Versatile and responsive to management, corn is grown throughout the world for everything from food to animal feed to fuel. A new use for corn could soon join that list, as researchers in China investigate the crop’s ability to induce “suicidal germination” in a devastating parasitic weed.
The weed – sunflower broomrape (what a name!) – devastates the sunflower crops in China. Sunflowers are a major source of oil.
But the weed is a parasite, lacking chlorophyll of its own. And it turns out that corn results in germination of the weed when it cannot survive.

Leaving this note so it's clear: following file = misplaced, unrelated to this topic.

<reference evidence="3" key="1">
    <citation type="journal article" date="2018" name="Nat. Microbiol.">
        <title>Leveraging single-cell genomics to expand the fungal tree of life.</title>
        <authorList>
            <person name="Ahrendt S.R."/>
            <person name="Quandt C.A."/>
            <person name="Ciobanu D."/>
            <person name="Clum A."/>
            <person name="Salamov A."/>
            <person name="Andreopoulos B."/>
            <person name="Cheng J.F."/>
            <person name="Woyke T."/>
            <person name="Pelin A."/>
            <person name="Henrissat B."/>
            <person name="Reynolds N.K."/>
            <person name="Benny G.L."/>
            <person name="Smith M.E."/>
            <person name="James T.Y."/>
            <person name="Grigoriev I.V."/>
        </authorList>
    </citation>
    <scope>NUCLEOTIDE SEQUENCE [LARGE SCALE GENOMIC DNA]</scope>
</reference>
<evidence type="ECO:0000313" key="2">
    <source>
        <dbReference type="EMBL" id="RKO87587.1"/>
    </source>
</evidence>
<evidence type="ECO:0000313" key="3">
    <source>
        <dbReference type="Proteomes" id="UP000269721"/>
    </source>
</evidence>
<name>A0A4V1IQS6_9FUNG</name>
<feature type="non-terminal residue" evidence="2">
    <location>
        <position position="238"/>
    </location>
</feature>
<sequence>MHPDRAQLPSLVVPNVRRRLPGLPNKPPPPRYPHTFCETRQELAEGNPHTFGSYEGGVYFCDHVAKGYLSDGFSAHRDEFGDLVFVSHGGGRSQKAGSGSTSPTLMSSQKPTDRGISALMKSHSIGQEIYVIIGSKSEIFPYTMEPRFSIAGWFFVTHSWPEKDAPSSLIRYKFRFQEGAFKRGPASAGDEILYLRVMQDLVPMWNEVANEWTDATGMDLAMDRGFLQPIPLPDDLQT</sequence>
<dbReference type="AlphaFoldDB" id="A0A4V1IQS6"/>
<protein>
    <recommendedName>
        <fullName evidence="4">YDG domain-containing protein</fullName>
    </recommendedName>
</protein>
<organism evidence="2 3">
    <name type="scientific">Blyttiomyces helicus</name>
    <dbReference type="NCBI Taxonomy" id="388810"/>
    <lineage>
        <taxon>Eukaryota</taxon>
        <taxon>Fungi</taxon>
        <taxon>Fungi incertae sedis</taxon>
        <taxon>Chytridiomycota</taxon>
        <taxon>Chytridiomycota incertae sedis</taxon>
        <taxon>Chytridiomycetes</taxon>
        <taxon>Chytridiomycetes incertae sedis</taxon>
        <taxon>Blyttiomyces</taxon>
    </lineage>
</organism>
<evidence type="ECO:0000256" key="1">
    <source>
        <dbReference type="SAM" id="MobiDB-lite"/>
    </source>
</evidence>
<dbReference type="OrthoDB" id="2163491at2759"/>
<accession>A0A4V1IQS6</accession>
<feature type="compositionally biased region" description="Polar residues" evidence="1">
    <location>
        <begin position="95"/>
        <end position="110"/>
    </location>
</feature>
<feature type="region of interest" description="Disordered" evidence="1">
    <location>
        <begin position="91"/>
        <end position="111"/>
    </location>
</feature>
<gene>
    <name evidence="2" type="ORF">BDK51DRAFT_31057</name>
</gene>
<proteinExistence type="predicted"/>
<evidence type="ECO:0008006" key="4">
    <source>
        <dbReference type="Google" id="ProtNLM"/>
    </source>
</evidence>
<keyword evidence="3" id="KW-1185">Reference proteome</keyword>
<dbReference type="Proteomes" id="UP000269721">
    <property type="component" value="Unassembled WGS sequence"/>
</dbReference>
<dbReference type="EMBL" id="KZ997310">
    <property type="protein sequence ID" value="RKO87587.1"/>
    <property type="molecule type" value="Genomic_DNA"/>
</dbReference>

The roots of the corn plant apparently produce high levels of a germination stimulant, forcing the weed to germinate when it is not developmentally ready, essentially killing its chances of spreading.
So it may very well be possible to incorporate corn plants into the sunflower fields as a way to naturally control the spread of a weed.
They get the sunflower oil and, in addition, also get some corn they can sell. A nice win-win for the farmers.